Free "Tudoring" and a Moist Owlet: The 5 Different T Sounds in English
To the untrained ear, the letter t would seem pretty straightforward. Except for the embarrassment of pronouncing an occasional silent one—when, say, you chanced to read buffet or croquet before hearing them aloud—you probably haven't thought much about t since the days of Sesame Street. As a consonant, after all, t isn't like those slippery vowels, which can stand for some half dozen sounds apiece, and even when it’s joined by h to make a new sound (well, two), "th" still feels satisfyingly consistent. But what if I told you there were fully five different sounds that t can make in English, depending on which dialect you speak?
THIS. What's So Exciting About a Pronoun?
Earlier this year, bloggers at Gawker left behind internet slang for a formal style more in line with the New York Times than gossip blogs. As Gawker attempts to redefine itself as a publishing authority, its new editorial guidelines have adapted to explicitly forbid the language that Gawker’s readers recognize as an identifying component of its brand. One banned term stood out amid the roster of internet slang, which included OMG, WTF, and amazeballs: the standalone this.
What could be so controversial about this, your everyday, run-of-the-mill pronoun?
The QWERTY Keyboard Is Everywhere. What's Next?
Apple has just released an update for iOS 8, the operating system that runs on iPhones and iPads, and they’re supporting 3rd party keyboards for the first time in iOS history. Perhaps that's partly why I’m a little bit keyboard-obsessed right now: Over the last week, I have typed on 11 different devices: an old iPhone, a new iPhone, an iPad, two laptops, a desktop, a Kindle Fire, a Kindle Paperwhite, a TiVo, a Surface, and an old-school typewriter.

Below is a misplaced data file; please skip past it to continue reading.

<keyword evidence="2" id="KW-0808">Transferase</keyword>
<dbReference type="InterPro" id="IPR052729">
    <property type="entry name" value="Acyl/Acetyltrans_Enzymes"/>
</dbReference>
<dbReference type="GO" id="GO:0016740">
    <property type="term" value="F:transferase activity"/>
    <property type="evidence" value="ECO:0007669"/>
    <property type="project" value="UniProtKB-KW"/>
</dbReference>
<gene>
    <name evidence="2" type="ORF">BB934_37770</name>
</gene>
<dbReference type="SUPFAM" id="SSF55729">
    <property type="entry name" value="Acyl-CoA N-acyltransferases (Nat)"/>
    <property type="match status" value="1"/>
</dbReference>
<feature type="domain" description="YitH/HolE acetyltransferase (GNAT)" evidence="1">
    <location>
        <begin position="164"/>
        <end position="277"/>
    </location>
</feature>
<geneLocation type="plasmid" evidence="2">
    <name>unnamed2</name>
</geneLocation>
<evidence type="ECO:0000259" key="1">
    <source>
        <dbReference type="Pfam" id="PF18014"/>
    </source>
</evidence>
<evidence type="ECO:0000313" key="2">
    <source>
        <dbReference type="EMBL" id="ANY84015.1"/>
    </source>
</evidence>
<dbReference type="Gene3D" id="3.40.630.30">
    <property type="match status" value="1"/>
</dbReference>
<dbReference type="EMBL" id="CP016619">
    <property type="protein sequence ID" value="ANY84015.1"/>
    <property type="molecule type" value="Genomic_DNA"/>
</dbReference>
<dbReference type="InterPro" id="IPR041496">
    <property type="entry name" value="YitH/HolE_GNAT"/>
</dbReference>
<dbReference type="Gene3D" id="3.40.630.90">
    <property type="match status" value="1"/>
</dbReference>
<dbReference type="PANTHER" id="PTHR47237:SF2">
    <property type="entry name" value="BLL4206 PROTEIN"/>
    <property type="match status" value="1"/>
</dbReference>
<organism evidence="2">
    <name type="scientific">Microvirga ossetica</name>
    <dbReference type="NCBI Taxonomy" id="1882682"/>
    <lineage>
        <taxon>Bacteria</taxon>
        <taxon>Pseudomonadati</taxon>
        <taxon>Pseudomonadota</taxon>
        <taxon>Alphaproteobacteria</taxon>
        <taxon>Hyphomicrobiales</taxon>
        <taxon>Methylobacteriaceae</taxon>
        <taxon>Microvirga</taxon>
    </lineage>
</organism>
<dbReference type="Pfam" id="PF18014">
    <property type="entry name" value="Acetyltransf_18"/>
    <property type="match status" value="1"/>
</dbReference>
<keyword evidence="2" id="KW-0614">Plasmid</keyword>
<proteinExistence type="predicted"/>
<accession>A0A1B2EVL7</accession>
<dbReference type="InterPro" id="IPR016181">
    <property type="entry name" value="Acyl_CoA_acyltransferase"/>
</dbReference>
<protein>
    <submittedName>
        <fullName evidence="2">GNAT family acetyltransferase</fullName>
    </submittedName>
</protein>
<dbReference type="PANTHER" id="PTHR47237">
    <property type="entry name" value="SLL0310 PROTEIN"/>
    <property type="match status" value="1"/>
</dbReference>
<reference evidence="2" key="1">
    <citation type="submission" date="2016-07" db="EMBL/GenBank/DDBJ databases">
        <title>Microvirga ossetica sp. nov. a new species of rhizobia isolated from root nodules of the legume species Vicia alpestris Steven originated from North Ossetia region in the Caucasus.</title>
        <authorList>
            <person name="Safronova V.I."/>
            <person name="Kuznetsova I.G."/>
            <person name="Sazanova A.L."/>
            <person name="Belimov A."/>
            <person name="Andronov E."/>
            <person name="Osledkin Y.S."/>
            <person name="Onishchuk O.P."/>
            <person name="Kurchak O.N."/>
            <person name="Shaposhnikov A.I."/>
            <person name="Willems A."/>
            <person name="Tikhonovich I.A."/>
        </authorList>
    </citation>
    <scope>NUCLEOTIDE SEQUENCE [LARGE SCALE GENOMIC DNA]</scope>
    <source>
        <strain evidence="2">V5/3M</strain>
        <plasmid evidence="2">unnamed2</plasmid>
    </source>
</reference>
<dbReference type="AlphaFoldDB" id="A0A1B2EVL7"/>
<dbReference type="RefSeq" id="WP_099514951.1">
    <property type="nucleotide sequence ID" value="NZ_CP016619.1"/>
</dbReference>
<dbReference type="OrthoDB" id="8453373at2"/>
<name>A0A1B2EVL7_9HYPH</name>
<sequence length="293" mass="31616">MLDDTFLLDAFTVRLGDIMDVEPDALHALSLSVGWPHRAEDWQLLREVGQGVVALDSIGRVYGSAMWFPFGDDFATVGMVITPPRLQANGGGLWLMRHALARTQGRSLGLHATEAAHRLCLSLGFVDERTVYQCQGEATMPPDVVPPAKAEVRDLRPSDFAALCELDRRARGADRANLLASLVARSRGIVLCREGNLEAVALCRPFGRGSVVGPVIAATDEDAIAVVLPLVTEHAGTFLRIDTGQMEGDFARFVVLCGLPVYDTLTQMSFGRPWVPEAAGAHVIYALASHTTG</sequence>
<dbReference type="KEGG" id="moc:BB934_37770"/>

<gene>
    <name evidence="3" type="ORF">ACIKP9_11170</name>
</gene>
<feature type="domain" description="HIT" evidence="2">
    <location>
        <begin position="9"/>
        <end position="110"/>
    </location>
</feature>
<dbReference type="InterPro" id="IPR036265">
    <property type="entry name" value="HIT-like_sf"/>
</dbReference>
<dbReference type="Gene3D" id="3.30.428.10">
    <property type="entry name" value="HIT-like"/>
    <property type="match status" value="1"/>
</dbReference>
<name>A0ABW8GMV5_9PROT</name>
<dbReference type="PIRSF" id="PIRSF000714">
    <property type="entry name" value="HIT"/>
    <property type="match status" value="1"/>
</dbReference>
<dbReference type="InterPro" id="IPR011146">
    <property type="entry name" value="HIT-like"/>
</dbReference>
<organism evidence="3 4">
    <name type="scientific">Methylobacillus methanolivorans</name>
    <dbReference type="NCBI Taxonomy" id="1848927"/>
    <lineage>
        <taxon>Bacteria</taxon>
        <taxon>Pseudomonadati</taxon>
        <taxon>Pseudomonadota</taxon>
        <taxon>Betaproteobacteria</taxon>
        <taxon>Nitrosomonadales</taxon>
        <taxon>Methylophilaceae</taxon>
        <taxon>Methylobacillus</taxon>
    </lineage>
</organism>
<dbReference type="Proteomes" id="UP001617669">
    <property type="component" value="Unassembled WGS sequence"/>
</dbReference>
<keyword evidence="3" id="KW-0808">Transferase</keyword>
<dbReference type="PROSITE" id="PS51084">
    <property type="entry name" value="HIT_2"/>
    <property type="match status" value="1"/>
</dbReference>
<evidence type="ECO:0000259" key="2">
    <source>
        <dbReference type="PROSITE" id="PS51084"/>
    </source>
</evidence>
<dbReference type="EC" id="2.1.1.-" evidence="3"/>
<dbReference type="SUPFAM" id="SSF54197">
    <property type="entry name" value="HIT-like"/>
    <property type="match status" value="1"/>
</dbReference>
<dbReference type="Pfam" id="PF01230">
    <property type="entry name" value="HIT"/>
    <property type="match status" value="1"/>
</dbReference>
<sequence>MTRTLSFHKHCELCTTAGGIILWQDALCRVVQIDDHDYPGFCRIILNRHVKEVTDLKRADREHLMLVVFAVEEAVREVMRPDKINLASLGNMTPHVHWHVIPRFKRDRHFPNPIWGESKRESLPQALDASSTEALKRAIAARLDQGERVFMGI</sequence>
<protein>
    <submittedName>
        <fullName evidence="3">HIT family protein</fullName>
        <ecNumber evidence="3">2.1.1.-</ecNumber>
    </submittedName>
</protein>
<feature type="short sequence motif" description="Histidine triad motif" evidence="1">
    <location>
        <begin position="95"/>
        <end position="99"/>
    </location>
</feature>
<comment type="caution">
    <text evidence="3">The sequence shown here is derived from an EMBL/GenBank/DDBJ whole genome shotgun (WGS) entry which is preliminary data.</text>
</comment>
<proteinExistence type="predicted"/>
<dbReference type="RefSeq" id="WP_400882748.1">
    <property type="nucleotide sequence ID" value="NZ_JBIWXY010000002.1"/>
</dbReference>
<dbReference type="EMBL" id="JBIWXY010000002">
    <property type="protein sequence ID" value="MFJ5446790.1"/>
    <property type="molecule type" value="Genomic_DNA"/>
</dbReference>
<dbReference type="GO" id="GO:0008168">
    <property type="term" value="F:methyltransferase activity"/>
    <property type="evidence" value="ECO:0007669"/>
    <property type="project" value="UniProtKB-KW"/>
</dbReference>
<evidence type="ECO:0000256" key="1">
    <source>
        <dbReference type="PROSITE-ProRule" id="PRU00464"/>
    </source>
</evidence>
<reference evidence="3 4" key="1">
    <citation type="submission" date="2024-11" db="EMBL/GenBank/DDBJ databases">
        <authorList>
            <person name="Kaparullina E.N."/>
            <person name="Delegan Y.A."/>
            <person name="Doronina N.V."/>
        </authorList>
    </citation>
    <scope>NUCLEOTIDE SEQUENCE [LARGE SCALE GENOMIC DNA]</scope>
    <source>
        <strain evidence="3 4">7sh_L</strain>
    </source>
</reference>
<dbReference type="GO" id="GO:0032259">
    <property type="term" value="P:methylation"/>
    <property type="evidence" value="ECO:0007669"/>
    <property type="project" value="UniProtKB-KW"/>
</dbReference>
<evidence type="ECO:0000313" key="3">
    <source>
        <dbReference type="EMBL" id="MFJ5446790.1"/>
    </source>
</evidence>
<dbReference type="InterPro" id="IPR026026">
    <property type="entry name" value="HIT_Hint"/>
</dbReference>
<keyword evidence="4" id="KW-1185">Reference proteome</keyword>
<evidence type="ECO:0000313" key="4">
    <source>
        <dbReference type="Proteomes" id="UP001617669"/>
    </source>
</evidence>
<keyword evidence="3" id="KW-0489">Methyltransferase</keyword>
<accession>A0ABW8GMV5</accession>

Every device apart from the TiVO uses a QWERTY keyboard layout by default. But why are we even using the QWERTY keyboard in the first place, and what can trends in computational linguistics tell us about the future of inputting text into machines?
Sunshine, Baseball, and Etch A Sketch: How Politicians Use Analogies
In the summer of 1940, with England in retreat from mainland Europe and Belgium and France falling under the Nazi shadow, Winston Churchill addressed the British people. "Hitler knows that he will have to break us in this island or lose the war," he said. "If we can stand up to him, all Europe may be free and the life of the world may move forward into broad, sunlit uplands. But if we fail, then the whole world, including the United States, including all that we have known and cared for, will sink into the abyss of a new Dark Age."
The speech, one of Churchill’s best, radiates emotional force. In his new book Shortcut: How Analogies Reveal Connections, Spark Innovation, and Sell Our Greatest Ideas, former Clinton speechwriter John Pollack helps explain why. It wasn’t just that the moral solemnity of the moment heightened Churchill’s words, Pollack argues. The Prime Minister’s skillful use of analogy tapped into an entire root system of neural connections around the concepts of up, down, light, and dark. Without noticing it, listeners came to associate an English victory with the positive notions of illumination and high ground. Defeat meant sinking down, not just into dust but into darkness—a benighted age in which the country’s most brilliant values were snuffed like candles.
Is Arabic Really Just One Language?